So then we get down to business. Writers tackle developmental edits differently. I talked about my process in this post. After I outlined the notes, I just began to go through the book, scene by scene. Any time I deleted more than one line that I thought I might want to recycle, I put it in another document. And I was pretty ruthless on this edit. I cut entire chapters and rewrote them.

For me, one of the ways that I maintain the differences in my characters’ distinct voices is by writing them in separate Word docs and then copy-pasting them. (I’ve just started using Scrivener for another book but I suspect that Scrivener is going to be the easier way to do this.)

I also leave myself notes in the comments. I always label them with NOTE TO SELF so I can do a search at the end and hopefully clean those up so my editor doesn’t get them. (I think I did leave a “Note to Self: WTF?” in Second Position.) Sometimes my notes to self are: “uh, she’s right. Fix this.” For when a comment from my editor is totally on point, but I don’t have a solution just that minute. Sometimes they’re things that now I have to look at because I changed other things.

Writing is rewriting. At this point, I’m no longer surprised by how much rewriting I do in revisions. Exhausted, yes. And complaining on Twitter, absolutely. But not surprised. So I whine, and then wallow, and then sit down and rewrite my book.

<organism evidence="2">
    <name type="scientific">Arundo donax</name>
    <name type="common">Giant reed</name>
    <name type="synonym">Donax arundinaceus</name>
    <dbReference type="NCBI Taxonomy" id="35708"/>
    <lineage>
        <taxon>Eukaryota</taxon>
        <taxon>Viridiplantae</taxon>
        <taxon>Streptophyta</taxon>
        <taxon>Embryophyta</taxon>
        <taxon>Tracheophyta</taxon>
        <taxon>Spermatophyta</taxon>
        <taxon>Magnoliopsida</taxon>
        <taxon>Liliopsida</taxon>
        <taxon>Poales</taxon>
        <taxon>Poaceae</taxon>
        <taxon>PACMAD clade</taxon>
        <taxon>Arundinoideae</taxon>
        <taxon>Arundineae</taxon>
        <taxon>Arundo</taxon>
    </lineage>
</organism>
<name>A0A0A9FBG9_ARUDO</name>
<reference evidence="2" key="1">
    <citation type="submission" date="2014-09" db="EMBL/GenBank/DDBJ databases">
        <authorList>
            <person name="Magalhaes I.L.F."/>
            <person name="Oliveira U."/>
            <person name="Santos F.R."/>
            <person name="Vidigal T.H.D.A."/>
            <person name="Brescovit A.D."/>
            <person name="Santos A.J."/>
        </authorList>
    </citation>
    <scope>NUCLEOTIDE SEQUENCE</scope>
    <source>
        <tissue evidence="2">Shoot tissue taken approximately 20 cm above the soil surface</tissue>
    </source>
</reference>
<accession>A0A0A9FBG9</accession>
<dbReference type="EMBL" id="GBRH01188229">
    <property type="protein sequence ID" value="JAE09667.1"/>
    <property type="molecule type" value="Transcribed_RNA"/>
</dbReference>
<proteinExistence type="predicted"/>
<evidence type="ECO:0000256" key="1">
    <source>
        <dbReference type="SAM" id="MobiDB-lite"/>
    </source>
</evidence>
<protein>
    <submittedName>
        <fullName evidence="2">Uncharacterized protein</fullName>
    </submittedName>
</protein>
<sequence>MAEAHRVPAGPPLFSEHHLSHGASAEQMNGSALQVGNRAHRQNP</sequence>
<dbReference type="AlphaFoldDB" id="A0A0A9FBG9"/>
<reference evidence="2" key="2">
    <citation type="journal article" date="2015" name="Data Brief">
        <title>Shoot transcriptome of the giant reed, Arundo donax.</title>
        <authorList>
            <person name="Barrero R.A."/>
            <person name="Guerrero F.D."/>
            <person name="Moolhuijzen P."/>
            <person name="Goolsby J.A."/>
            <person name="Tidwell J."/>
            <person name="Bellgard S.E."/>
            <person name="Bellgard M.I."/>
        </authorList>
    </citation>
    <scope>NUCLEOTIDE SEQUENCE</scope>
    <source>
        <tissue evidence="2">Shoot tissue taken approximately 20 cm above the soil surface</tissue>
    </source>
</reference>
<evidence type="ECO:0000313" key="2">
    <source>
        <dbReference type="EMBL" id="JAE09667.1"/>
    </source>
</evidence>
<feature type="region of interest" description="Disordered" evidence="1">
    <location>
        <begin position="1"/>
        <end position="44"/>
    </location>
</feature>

For instance, a note in Finding Center said about an Aly & Dr. Ham chapter that they didn’t quite have the same relationship and bounce off each other that they normally do. I deleted the chapter completely, thought about where Aly was actually at at the beginning of Finding Center (this isn’t a spoiler, I promise), and realized that she must be a little terrified. She’s doing well. Aly’s never done well before. She’s never really stood on her own two feet before, felt solid in her life and relationships. Okay is a foreign feeling to her. She’s used to extreme feelings. She’s okay. She’s good. She’s maybe even happy. And for someone who did not not love her illnesses, her identity’s shifted. Shifting identities is disconcerting. That’s where she is.

So I deleted the previously written therapy chapter, and wrote a brand new one. In it, Aly says she feels like being okay undermines her previous experiences and illnesses. And that’s where she’s at. I didn’t think about that until I saw that note and had to reexamine what existed on the page, and what should exist on the page.

This is what Finding Center looked like when I turned it back in. My editor’s remaining comments are in purple. I accepted all her changes so this is only what I turned back in, not what I received. My changes are in green and red (no method to that madness, just the fact that I was jumping around computers while working on this book.)

 

FC3
First chapter
FC2
Middle section. The chapters I barely had to touch were always the chapters I thought I had bombed. Goes to show you we don’t always know our own work!
FC1
yeahhhhhh

 

I’m onto line edits now, so next week I’ll do a HOW DO AUTHORS EVEN about what line edits actually are. Line edits take a LONG time for something that LOOKS so small and sounds so easy. It’s the nitty gritty stuff. But it’s where you can really make your book sing too.

 

Let me know if you have questions!